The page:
Year of the Bus

I was mystified to discover 2014 is the year of the (London) bus. I wasn’t actually sure why this was the “Year of the Bus”, but a host of TFL and bus company websites informed me that 2014 has been chosen as “Year of the Bus” because there are several important bus anniversaries this year:
• 60 years since the first appearance of the iconic Route Master.
• 75 years since the launch of the RT-type bus.
• 100 years since the world’s first mass produced motor bus, the B-type, were converted into ‘Battle Buses’ to carry soldiers to the frontline during the First World War.



What this translates to in practice is a number of bus themed events that have been running through the summer.

Crosse & Blackwell

We took our son to a number of them, starting with the open day at the Stockwell Bus Garage. I wasn’t sure whether to be more excited about the buses (including an example of a B-Type bus) or the building itself, which is a stunning post war piece of concrete construction (and it’s Grade II listed by English Heritage).


It was opened in 1952. There was a steel shortage at the time it was built, so concrete was used for the roof structure instead of the steel girder structure that had previously been the norm. The garage provides 73,350 sq ft (6,814 m2) of unobstructed parking space and could originally house 200 buses. At the time of construction it was Europe’s largest unsupported roof span.

When I grow up I want to be...


The 120 m long roof structure is supported by ten very shallow “two-hinged” arched ribs. Each is 2.1 m deep at the centre of the arch, 3.20 m at the end, and spans 59 m. Cantilevered barrel vaults between, topped by large skylights, span the 13 m between each pair of ribs. It may not look special outside, but it’s stunning to view inside. The vaults are crossed by smaller ribs to prevent torsion.



Aside from an amazing piece of architecture, the open day was pretty impressive for our 3 year old bus obsessed son (and his geeky parents 😉 ) with tons of real vintage buses to get on board, climb and then get too scared to come down the stairs (“daddy/mummy carry”). Never mind… I also managed to jump into what appeared to be some press photography of a lady in period dress as a driver of a type B bus.

Stockwell from above

There was also a bouncy bus and multiple chances to sit in the driver’s seat of the buses in question. Brilliant. Unfortunately you needed to leave the bus garage and walk around the corner to get to the toilet. Not so brilliant, at least for those of us with small children in tow…

The bus to San Francisco... via Trafalgar Square

The next day we took our son to the Bus cavalcade along Regent Street in central London.

A pair of Greys

Normally you would need a cattle prod or a firearm to get me to go near the westend of London on a weekend but the chance to see 48 or so buses from the past 185 years in chronological order, from the earliest horse-drawn buses of the 1820s at the Piccadilly Circus end of the road, up to the most modern hydrogen, electricity and hybrid technology buses at Oxford Circus was too good to miss. There was also a bus shelter made entirely out of Lego outside Hamleys and real horses to harass (attached to some of the horse drawn buses).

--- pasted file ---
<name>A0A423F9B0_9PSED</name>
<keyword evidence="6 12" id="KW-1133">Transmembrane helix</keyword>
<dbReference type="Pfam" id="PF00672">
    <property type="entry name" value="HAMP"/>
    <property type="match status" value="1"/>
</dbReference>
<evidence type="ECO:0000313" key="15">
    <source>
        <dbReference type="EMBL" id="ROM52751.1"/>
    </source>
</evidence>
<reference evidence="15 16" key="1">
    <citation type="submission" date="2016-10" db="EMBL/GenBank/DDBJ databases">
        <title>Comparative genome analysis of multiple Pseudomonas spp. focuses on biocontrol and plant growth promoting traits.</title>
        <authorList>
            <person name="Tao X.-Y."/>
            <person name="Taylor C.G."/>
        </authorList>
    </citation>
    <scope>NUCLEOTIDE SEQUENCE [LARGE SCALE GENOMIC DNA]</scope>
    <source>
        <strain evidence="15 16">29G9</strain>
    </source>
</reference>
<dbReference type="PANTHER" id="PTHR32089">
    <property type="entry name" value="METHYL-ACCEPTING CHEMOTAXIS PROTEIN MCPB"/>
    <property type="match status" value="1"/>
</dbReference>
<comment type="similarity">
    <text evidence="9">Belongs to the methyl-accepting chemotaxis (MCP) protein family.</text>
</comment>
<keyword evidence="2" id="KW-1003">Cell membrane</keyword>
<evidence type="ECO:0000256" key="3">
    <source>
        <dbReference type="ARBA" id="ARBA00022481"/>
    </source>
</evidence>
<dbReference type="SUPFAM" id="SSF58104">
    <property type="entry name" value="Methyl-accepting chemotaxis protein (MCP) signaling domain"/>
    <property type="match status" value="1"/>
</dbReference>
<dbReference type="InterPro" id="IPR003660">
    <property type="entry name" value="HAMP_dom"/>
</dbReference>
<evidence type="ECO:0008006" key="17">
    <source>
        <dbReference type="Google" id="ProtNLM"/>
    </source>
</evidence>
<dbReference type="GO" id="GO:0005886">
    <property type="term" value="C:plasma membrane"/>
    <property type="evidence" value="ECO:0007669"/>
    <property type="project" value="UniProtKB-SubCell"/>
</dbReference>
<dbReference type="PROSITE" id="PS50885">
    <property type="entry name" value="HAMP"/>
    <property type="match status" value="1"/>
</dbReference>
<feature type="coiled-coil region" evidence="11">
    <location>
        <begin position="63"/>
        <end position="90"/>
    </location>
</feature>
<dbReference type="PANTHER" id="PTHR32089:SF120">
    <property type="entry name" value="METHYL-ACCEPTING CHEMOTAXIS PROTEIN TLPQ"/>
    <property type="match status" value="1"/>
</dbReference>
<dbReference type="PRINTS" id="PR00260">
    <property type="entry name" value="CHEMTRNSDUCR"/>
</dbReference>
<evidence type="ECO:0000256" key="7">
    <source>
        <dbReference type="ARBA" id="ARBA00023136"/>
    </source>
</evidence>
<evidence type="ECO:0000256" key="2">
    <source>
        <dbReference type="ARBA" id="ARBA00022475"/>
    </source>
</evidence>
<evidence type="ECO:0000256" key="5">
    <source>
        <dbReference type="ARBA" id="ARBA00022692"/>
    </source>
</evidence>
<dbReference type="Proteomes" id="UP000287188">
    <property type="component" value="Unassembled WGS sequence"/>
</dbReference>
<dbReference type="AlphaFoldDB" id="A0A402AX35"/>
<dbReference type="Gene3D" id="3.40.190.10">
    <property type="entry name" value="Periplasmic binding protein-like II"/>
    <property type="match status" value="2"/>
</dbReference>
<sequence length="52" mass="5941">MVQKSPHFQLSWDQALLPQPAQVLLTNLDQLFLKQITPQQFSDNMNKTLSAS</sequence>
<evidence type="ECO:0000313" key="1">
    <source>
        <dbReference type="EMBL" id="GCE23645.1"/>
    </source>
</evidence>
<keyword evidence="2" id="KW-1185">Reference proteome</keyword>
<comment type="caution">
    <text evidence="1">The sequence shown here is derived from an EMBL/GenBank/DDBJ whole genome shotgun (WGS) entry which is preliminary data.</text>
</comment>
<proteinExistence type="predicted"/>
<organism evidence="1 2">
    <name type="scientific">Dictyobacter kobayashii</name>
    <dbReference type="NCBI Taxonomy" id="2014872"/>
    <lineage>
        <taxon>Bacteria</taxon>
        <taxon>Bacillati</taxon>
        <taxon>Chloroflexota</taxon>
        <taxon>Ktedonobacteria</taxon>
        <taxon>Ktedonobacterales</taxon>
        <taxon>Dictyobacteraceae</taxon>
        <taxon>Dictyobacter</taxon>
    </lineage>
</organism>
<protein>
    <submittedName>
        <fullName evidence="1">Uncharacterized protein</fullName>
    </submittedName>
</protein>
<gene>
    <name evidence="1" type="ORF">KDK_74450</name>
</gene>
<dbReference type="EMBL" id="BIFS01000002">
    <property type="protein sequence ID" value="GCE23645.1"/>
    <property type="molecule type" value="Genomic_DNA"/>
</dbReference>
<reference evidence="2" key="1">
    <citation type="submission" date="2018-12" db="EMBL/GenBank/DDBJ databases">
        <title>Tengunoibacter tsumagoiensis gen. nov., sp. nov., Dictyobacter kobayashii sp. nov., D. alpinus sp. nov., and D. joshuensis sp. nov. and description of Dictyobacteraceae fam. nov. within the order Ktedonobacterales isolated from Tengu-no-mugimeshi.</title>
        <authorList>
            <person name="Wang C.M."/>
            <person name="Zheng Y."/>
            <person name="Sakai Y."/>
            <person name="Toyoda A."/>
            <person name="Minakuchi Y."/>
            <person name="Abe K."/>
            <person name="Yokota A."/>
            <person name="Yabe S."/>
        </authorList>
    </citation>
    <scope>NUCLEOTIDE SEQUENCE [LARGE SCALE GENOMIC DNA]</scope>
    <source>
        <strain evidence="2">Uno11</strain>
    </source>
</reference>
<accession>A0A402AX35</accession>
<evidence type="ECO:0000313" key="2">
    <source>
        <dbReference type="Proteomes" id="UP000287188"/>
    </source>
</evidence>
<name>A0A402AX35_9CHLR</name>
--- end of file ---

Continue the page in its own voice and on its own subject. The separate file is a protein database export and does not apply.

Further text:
We did manage an interlude for lunch where our son took over the toilet of the “Leon” in Carnaby street. I can only apologise to anyone else dining there between 1-2pm that day…

Greetings to the USA


A few weeks later and the year of the bus had come closer to home by way of an open day at the Potters Bar Bus Garage, a few minutes down the road from us.

A trio of Regents

Bus garage

For those who don’t know the geography, Potters Bar is actually outside London in Hertfordshire, but close enough that London Transport built a major bus garage there to serve routes around North London and the surrounding areas.


Playing to the audience

The joy of this was that I could put the camera bag in the boot rather than dragging it across London on the underground. While the building is a common or garden brick built bus garage, there was still lots of fun to be had on the buses, particularly as many of the historic route masters or or Regent buses were being used to take visitors on rides around Potters bar.


Inside we bumped into a lady dressed in a historic bus conductor outfit, bought ourselves a green (die cast) double decker, drove a bus or two, climbed several, all the while with our son charming the staff into coating him in stickers!

Conductor Portrait

I have to confess that while I suspect there’s more than an element of TFL marketing around the “Year of the Bus”, the events we’ve been too have been great fun, so I’m not complaining! One of the really nice things about the events has been the enthusiasm for the buses on display, from everyone including the bus enthusiasts to Japanese tourists and everyone in-between. Thank you to all the people we spoke to, from the staff of the bus companies to the TFL and London Transport Museum staff we met. All were charming, with lots of humour and passion for the subject matter, which is all that can be asked for really.

For all of these journeys I took my D800E, Sigma 35 and 50 ART. To Stockwell I took my Samyang 14mm and Zeiss 21mm lenses; to Regent Street I took my Nikon 28mm F1.8; to Potters Bar I took my Nikon 14-24mm F2.8.

Caught in the headlight


By a long way the most used lens was the Sigma 35mm. Its hard when it comes to the UWA options – the Zeiss 21mm is my favourite, but if you want a really dramatic view you need a 14mm and its hard to justify carrying the 14mm Samyang and 21 Zeiss in place of the Nikon 14-24mm.


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